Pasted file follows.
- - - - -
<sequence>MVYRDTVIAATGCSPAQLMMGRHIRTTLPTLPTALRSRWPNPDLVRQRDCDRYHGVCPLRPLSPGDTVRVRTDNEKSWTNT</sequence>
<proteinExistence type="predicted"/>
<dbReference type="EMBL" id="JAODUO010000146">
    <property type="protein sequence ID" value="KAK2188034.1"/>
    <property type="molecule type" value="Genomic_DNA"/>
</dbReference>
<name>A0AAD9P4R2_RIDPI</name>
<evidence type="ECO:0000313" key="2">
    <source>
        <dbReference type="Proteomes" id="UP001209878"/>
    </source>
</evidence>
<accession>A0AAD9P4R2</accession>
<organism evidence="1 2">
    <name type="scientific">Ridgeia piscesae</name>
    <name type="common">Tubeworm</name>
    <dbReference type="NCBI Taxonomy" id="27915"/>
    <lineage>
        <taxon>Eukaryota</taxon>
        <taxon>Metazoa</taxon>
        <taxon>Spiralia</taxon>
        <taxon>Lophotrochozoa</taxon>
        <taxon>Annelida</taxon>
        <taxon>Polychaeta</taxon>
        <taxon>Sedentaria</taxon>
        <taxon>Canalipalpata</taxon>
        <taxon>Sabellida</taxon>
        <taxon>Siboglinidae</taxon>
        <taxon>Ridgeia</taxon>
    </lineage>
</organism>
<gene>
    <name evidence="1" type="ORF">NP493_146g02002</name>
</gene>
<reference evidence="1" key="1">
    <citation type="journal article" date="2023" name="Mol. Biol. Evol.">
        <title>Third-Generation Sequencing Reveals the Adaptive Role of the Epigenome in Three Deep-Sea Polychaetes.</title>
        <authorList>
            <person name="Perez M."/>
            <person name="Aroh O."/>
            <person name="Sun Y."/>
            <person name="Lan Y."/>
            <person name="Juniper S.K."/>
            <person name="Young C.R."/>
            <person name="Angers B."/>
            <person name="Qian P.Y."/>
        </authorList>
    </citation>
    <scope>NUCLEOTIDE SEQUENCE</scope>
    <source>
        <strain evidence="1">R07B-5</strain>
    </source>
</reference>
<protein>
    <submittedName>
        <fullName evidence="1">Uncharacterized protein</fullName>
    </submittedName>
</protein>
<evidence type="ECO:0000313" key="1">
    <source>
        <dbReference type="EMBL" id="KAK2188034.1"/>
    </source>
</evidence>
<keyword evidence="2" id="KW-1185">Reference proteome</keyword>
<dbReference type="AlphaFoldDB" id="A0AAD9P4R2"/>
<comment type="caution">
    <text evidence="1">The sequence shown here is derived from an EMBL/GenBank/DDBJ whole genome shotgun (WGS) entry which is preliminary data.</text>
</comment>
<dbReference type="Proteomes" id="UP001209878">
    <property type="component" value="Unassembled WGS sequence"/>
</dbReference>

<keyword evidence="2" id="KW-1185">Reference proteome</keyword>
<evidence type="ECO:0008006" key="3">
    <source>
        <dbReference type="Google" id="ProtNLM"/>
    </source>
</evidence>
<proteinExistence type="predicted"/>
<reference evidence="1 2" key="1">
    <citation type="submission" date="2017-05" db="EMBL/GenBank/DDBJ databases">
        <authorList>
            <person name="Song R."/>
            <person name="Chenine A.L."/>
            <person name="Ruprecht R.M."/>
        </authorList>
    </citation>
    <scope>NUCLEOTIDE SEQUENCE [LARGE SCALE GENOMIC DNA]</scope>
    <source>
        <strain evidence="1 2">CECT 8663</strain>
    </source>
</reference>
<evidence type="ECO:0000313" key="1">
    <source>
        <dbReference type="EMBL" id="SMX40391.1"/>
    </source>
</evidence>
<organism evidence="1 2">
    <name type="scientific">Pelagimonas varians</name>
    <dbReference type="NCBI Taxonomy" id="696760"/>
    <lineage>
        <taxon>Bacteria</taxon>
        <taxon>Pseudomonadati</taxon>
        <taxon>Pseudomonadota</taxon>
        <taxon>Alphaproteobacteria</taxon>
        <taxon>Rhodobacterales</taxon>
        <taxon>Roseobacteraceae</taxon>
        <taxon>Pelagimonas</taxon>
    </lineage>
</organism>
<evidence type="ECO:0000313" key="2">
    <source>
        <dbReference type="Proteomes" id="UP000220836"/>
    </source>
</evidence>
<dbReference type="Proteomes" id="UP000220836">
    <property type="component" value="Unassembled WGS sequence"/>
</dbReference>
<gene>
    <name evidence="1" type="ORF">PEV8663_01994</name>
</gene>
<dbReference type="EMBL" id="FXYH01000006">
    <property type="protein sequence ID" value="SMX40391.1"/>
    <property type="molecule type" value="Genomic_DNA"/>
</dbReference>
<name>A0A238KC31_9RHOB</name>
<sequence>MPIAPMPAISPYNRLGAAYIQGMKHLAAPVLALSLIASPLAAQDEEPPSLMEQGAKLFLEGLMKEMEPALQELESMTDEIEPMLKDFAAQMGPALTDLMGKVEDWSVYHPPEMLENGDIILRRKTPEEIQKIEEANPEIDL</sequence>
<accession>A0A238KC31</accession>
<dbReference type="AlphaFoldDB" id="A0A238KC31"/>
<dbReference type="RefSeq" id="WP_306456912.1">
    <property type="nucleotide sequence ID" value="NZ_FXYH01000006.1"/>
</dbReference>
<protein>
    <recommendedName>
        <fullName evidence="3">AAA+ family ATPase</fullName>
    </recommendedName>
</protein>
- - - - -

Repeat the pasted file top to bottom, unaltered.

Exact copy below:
<sequence>MVYRDTVIAATGCSPAQLMMGRHIRTTLPTLPTALRSRWPNPDLVRQRDCDRYHGVCPLRPLSPGDTVRVRTDNEKSWTNT</sequence>
<proteinExistence type="predicted"/>
<dbReference type="EMBL" id="JAODUO010000146">
    <property type="protein sequence ID" value="KAK2188034.1"/>
    <property type="molecule type" value="Genomic_DNA"/>
</dbReference>
<name>A0AAD9P4R2_RIDPI</name>
<evidence type="ECO:0000313" key="2">
    <source>
        <dbReference type="Proteomes" id="UP001209878"/>
    </source>
</evidence>
<accession>A0AAD9P4R2</accession>
<organism evidence="1 2">
    <name type="scientific">Ridgeia piscesae</name>
    <name type="common">Tubeworm</name>
    <dbReference type="NCBI Taxonomy" id="27915"/>
    <lineage>
        <taxon>Eukaryota</taxon>
        <taxon>Metazoa</taxon>
        <taxon>Spiralia</taxon>
        <taxon>Lophotrochozoa</taxon>
        <taxon>Annelida</taxon>
        <taxon>Polychaeta</taxon>
        <taxon>Sedentaria</taxon>
        <taxon>Canalipalpata</taxon>
        <taxon>Sabellida</taxon>
        <taxon>Siboglinidae</taxon>
        <taxon>Ridgeia</taxon>
    </lineage>
</organism>
<gene>
    <name evidence="1" type="ORF">NP493_146g02002</name>
</gene>
<reference evidence="1" key="1">
    <citation type="journal article" date="2023" name="Mol. Biol. Evol.">
        <title>Third-Generation Sequencing Reveals the Adaptive Role of the Epigenome in Three Deep-Sea Polychaetes.</title>
        <authorList>
            <person name="Perez M."/>
            <person name="Aroh O."/>
            <person name="Sun Y."/>
            <person name="Lan Y."/>
            <person name="Juniper S.K."/>
            <person name="Young C.R."/>
            <person name="Angers B."/>
            <person name="Qian P.Y."/>
        </authorList>
    </citation>
    <scope>NUCLEOTIDE SEQUENCE</scope>
    <source>
        <strain evidence="1">R07B-5</strain>
    </source>
</reference>
<protein>
    <submittedName>
        <fullName evidence="1">Uncharacterized protein</fullName>
    </submittedName>
</protein>
<evidence type="ECO:0000313" key="1">
    <source>
        <dbReference type="EMBL" id="KAK2188034.1"/>
    </source>
</evidence>
<keyword evidence="2" id="KW-1185">Reference proteome</keyword>
<dbReference type="AlphaFoldDB" id="A0AAD9P4R2"/>
<comment type="caution">
    <text evidence="1">The sequence shown here is derived from an EMBL/GenBank/DDBJ whole genome shotgun (WGS) entry which is preliminary data.</text>
</comment>
<dbReference type="Proteomes" id="UP001209878">
    <property type="component" value="Unassembled WGS sequence"/>
</dbReference>

<keyword evidence="2" id="KW-1185">Reference proteome</keyword>
<evidence type="ECO:0008006" key="3">
    <source>
        <dbReference type="Google" id="ProtNLM"/>
    </source>
</evidence>
<proteinExistence type="predicted"/>
<reference evidence="1 2" key="1">
    <citation type="submission" date="2017-05" db="EMBL/GenBank/DDBJ databases">
        <authorList>
            <person name="Song R."/>
            <person name="Chenine A.L."/>
            <person name="Ruprecht R.M."/>
        </authorList>
    </citation>
    <scope>NUCLEOTIDE SEQUENCE [LARGE SCALE GENOMIC DNA]</scope>
    <source>
        <strain evidence="1 2">CECT 8663</strain>
    </source>
</reference>
<evidence type="ECO:0000313" key="1">
    <source>
        <dbReference type="EMBL" id="SMX40391.1"/>
    </source>
</evidence>
<organism evidence="1 2">
    <name type="scientific">Pelagimonas varians</name>
    <dbReference type="NCBI Taxonomy" id="696760"/>
    <lineage>
        <taxon>Bacteria</taxon>
        <taxon>Pseudomonadati</taxon>
        <taxon>Pseudomonadota</taxon>
        <taxon>Alphaproteobacteria</taxon>
        <taxon>Rhodobacterales</taxon>
        <taxon>Roseobacteraceae</taxon>
        <taxon>Pelagimonas</taxon>
    </lineage>
</organism>
<evidence type="ECO:0000313" key="2">
    <source>
        <dbReference type="Proteomes" id="UP000220836"/>
    </source>
</evidence>
<dbReference type="Proteomes" id="UP000220836">
    <property type="component" value="Unassembled WGS sequence"/>
</dbReference>
<gene>
    <name evidence="1" type="ORF">PEV8663_01994</name>
</gene>
<dbReference type="EMBL" id="FXYH01000006">
    <property type="protein sequence ID" value="SMX40391.1"/>
    <property type="molecule type" value="Genomic_DNA"/>
</dbReference>
<name>A0A238KC31_9RHOB</name>
<sequence>MPIAPMPAISPYNRLGAAYIQGMKHLAAPVLALSLIASPLAAQDEEPPSLMEQGAKLFLEGLMKEMEPALQELESMTDEIEPMLKDFAAQMGPALTDLMGKVEDWSVYHPPEMLENGDIILRRKTPEEIQKIEEANPEIDL</sequence>
<accession>A0A238KC31</accession>
<dbReference type="AlphaFoldDB" id="A0A238KC31"/>
<dbReference type="RefSeq" id="WP_306456912.1">
    <property type="nucleotide sequence ID" value="NZ_FXYH01000006.1"/>
</dbReference>
<protein>
    <recommendedName>
        <fullName evidence="3">AAA+ family ATPase</fullName>
    </recommendedName>
</protein>